Tielman Johannes de Villiers Roos

Posted by Jeeva Rajgopaul on

People category:

Biographical information

Synopsis:

Advocate, Politician 

First name: 
Tielman Johannes
Last name: 
Roos
Date of birth: 
8 May 1879
Location of birth: 
Cape Town, South Africa
Date of death: 
28 March 1935

Tielman Roos was born in Cape Town on 8 May 1879. He was educated at the South African College qualified as an advocate when he was only 23 years old. He opened a law practice in Cape Town, but decided to move to Pretoria, where he became a respected barrister.

Roos' political life started when he joined the Het Volk party, which was then led by General Louis Botha. He was not particularly politically active at the time, but a group called the “Young Turks” gathered around him.

Towards the end of 1912 Botha dismissed J B M Hertzog from his cabinet and Roos protested by demonstrating at the statue of Paul Kruger, which was situated in Prince's Park in Pretoria. A group of people had gathered there in protest and Ross and General C R de Wet addressed the gathering. They adopted a resolution demanding the re-instatement of Hertzog.

When Hertzog formed the National Party (NP) in the Orange Free State in 1914, Roos formed the Transvaal National Party. He was elected as the first chairman of the party in the Transvaal and in 1915 he was sent to Parliament. Roos was immediately perceived as a potential leader. He put word into action when Hertzog suggested independence from Britain and put forward a claim to re-establish the two Boer republics that had been lost during the Second Anglo Boer War. He organised appeals to the British government and accompanied the Freedom Deputation to Paris in 1920.

Roos was an enigmatic and popular public speaker and vehemently republican. In 1919 he suggested that the name of the NP be changed to the National Republican Party to clarify the political organisation's aims, but Hertzog and Dr D F Malan rejected the idea. During this period the NP was gaining power rapidly and General J C Smuts, the leader of the South African Party (SAP), and the Prime Minister, realised that without the Unionist Party's support his party could easily lose the next general elections.

The 1920 and 1921 general elections were not conclusive and it didn't seem that the NP would stand a chance of victory in the near future. Roos began then began to strengthen the NP's relationship with the Labour Party (LP), which was distancing itself from Smuts. He wanted to strengthen the NP by forging a working relationship with the LP. He succeeded and in 1923 the NP and LP joined forces. The “pact” served the two parties well and they won the 1924 elections and formed the Pact Government.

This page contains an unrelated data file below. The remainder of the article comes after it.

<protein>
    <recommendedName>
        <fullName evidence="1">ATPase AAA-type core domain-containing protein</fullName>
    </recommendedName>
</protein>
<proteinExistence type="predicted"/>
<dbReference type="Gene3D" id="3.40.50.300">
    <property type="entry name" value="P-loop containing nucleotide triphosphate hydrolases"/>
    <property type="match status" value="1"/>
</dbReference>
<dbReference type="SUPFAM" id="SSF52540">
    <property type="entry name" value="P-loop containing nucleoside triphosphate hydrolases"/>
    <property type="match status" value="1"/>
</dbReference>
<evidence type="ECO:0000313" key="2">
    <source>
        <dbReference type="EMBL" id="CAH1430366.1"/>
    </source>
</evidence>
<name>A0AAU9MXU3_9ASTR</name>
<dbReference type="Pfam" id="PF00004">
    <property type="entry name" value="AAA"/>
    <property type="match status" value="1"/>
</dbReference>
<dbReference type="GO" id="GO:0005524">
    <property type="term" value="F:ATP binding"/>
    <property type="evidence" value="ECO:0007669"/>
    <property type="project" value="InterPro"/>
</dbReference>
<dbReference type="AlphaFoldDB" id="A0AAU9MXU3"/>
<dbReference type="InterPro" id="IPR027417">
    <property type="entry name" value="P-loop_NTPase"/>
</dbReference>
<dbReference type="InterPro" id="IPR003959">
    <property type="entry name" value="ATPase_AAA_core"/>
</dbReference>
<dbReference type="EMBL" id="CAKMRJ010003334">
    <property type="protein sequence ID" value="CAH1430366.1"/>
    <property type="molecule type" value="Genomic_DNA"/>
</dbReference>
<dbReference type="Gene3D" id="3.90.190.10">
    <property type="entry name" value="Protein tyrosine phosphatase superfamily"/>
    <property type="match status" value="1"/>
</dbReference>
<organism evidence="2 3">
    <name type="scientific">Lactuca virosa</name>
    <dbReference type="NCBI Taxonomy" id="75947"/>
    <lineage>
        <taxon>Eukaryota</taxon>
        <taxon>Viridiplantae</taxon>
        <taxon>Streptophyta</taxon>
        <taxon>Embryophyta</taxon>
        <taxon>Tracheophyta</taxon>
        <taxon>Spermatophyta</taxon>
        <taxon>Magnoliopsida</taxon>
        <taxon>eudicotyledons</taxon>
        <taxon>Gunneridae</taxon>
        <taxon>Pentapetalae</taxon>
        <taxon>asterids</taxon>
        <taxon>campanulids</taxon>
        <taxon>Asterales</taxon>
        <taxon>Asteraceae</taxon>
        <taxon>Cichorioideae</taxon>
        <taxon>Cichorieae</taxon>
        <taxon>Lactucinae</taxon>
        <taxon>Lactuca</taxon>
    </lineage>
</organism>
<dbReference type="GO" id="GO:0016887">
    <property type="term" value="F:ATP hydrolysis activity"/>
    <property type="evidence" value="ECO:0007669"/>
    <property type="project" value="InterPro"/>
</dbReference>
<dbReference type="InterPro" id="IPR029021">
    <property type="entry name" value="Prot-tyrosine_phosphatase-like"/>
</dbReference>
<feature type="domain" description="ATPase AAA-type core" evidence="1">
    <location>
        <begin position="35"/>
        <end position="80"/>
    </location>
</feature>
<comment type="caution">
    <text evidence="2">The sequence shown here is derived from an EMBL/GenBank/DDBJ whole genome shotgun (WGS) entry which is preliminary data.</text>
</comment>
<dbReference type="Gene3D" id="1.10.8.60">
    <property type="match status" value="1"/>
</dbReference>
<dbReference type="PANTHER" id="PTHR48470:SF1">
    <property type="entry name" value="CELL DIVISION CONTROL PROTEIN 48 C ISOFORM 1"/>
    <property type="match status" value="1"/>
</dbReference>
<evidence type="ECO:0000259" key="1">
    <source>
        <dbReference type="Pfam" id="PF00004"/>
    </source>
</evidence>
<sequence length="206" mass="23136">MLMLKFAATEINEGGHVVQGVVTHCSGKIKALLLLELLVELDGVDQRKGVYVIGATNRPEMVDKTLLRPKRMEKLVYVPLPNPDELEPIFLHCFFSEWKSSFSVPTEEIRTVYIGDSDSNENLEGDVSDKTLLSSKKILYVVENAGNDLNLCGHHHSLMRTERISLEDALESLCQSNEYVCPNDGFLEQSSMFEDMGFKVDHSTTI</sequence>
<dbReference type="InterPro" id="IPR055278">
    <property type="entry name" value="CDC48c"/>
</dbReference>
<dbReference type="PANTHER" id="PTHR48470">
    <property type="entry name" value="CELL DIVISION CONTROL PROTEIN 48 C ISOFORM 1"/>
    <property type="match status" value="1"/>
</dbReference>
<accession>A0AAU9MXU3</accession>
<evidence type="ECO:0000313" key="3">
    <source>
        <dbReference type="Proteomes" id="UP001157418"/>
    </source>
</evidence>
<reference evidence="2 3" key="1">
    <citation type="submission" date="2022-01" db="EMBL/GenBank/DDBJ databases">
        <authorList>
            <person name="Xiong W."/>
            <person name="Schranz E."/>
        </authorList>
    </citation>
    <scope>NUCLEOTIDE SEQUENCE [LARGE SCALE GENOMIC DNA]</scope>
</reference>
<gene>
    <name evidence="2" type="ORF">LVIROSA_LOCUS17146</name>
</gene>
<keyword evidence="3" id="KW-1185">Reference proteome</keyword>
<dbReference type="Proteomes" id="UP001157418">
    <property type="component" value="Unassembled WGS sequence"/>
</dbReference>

Roos and Malan were also embroiled in a rivalry and their disagreements led to serious dissent within the ruling party and the Cabinet. Roos' followers in the Transvaal saw him as the logical successor to Hertzog, but he was a contentious and opinionated candidate who strayed from the official party line on many occasions. Nationalists outside the Transvaal felt that Malan was the deserving candidate for NP leadership because he was generally more reliable than Roos. This conflict led to Roos threat to resign in 1928 in response to Malan's statement that elements within the LP was Communist.

In 1929 Roos' health began to deteriorate. He travelled to Germany for some expert medical advice and, thus, missed the 1929 general elections. He resigned as soon as the election result were in and on his return to South Africa he was assigned a seat on the Appeal Court bench.

When Britain was forced off the gold standard in 1931 the Hertzog government decided to not follow the example. This decision resulted in great economic strain, especially for South African farmers. Smuts was determined that the Union should also leave the gold standard, and Roos strongly agreed with him. In 1932 he left the Appeal Court and launched a campaign against government's policies in this regard. He suggested that the Union form a national government, with him at the helm, to see the country through the crisis. On 28 December 1932 Hertzog announced that South Africa had also left the gold standard.

When Parliament opened in January 1933, Smuts tabled the idea of a national government. Hertzog opposed this move, but eventually decided to embark on talks with Smuts. After a great deal of discussion a coalition government was formed with Hertzog as Prime Minister and Smuts as his deputy. Roos was not asked to join the Cabinet. He launched the Central Party (CP) and put up candidates for the 1933 elections, but was unsuccessful in his bid to re-enter party politics.

In 1935 Roos advised his followers to join the United Party (UP), which had been formed by Hertzog and Smuts. His health was deteriorating rapidly and he died on 28 March 1935.


References:
• Potgieter, D.J. et al. (eds)(1970)
• Joyce, P. (1999)

Last updated : 02-Aug-2016

This article was produced by South African History Online on 02-Aug-2011

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